Hi, Am I missing something?
Here’s some support for you:
I’m going to issue my support without even reading your letter. Here’s the thing, though: Your dad will like this. Because right now he’s cool with most of your family and is fine with you and he thinks you should “face” him with some information. You probably won’t get very far even if you did … but I did see one intriguing exchange from a similar letter I read in a newsletter.
Last month the newsletter featured an article with a writer named Elizabeth Szold called “I Denied the Question About Dad’s Steamy Past, in the Name of Loving, Married Son.”
In the article, Szold tells about the impossible choice she faced when it came to confronting her father about their close relationship while she was a teenager:
“I thought about what a fresh experience it would be to formally confide in my dad about our relationship, whether physical or otherwise,” she said. “But what if he confronted me? Would I or would I not be able to handle it?”
For those of you watching the article, that’s the crux of it: What if he confronted you? She knew what he was probably thinking and prepared for his answer, which was probably going to be, “Well, we’re getting to be an old family, and we tend to pretty much stay together even when we’re not living together.”
And why does that matter? It matters in the sense that when you make the decision to accept your father’s relationship with you, you are accepting the idea that his sexual history is a part of who he is — including some of the negative and negative-ish aspects, as well as the positive and positive aspects.
But you have to make that decision in a mature way. If you chose to give it a try then you’re going to be tested in ways you probably won’t want. Even if the conversation pans out and the ramifications are positive and work out for everyone involved — which is probably — that doesn’t mean you should do it.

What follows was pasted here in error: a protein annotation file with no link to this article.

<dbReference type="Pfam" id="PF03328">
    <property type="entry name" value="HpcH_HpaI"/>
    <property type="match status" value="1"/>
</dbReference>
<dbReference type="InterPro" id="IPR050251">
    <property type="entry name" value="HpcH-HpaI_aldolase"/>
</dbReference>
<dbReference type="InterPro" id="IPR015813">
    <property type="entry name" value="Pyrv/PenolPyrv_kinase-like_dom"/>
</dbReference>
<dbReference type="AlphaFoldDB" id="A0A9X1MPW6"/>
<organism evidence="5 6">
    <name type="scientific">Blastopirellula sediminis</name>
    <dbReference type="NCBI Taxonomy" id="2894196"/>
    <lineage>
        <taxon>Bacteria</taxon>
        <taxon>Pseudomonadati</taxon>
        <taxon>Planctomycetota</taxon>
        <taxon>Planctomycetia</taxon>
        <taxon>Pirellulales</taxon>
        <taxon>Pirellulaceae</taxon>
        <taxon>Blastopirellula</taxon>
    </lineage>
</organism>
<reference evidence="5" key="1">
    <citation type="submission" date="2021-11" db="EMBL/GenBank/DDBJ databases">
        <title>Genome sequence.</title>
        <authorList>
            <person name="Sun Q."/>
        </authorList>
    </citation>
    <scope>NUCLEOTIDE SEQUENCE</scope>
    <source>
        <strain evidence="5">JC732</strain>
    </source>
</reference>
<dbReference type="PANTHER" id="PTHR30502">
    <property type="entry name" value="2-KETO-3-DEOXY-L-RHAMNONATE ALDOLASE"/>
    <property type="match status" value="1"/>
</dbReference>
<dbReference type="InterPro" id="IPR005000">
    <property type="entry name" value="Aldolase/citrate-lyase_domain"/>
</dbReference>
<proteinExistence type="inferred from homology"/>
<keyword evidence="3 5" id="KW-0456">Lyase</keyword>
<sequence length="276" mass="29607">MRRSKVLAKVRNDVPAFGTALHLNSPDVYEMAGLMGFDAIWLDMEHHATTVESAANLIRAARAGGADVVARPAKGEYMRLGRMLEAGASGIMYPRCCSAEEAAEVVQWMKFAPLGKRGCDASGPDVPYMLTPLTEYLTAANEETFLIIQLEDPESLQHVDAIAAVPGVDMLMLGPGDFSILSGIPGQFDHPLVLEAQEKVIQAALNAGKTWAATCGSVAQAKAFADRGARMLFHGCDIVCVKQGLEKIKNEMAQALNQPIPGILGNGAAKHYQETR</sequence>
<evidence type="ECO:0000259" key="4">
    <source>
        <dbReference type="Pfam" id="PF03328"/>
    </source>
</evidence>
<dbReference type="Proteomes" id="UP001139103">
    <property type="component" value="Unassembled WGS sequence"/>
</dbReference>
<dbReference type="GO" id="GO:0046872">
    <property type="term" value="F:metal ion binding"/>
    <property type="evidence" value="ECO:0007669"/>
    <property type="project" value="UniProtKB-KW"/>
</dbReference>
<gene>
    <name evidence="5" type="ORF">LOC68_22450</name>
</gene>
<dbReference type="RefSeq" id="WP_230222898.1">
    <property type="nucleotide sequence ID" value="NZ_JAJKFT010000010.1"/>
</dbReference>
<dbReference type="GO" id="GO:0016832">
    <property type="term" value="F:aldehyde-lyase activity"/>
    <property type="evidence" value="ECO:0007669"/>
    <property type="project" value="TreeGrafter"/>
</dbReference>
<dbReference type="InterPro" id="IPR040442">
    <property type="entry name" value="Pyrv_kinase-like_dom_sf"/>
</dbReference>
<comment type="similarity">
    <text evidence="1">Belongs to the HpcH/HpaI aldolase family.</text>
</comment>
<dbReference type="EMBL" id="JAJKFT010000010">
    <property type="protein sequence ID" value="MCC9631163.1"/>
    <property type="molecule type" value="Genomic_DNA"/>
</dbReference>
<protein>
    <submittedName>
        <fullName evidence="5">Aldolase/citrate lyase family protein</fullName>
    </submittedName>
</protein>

No, I don’t have any advice for you in that case. You’re the one who has to decide how comfortable you’re going to be with this truth, how helpful it is, and how much it bugs you — or how much you prefer to let the person who gives you the most loyalty and love in the world remain the father of your kids, who is still your choice.
What do you think?
And now for something completely different …
What’s your take on high-tech Christmas presents? From a master thief …
I’m glad you found your way to “ShouldIFaceMyDad.” I loved that idea.
When I was growing up, Christmas gifts didn’t really matter to me. Sure, my brothers and I got to unwrap tiny presents that somehow miraculously survived the kitchen sink. But my parents didn’t really do anything memorable. (The silver mirror and steel band that they gave to me back when I was probably 10 is really the only meaningful thing I recall from them.)
But as I grew older, I started to pay more attention to how my parents reacted when I opened my gifts. In high school, for example, I had an awesome pair of slippers from my older brother. At first I was thrilled — but then I felt a little guilty. I felt like I’d bribed him, like he’d granted my wish for some special stuff.
So I suddenly looked for gifts that hadn’t really seemed like asks. If I got something that was a request, it could seem petty. If I got something that wasn’t even a gift, I felt like I had nothing to give back.
After all, wasn’t the point of asking for things like those special slippers just to be polite?
I’ve always loved that idea. Here’s why.
Instead of promising — as I often did — the coolest, most hip, most over-the-top present, you instead hint at the difference between the expected present and the awesome present. Maybe your dad could put a magical display in his yard for your special day if you didn’t ruin the show with your traditionalness. Maybe he could record a short story for you that really would have made for a different way to unw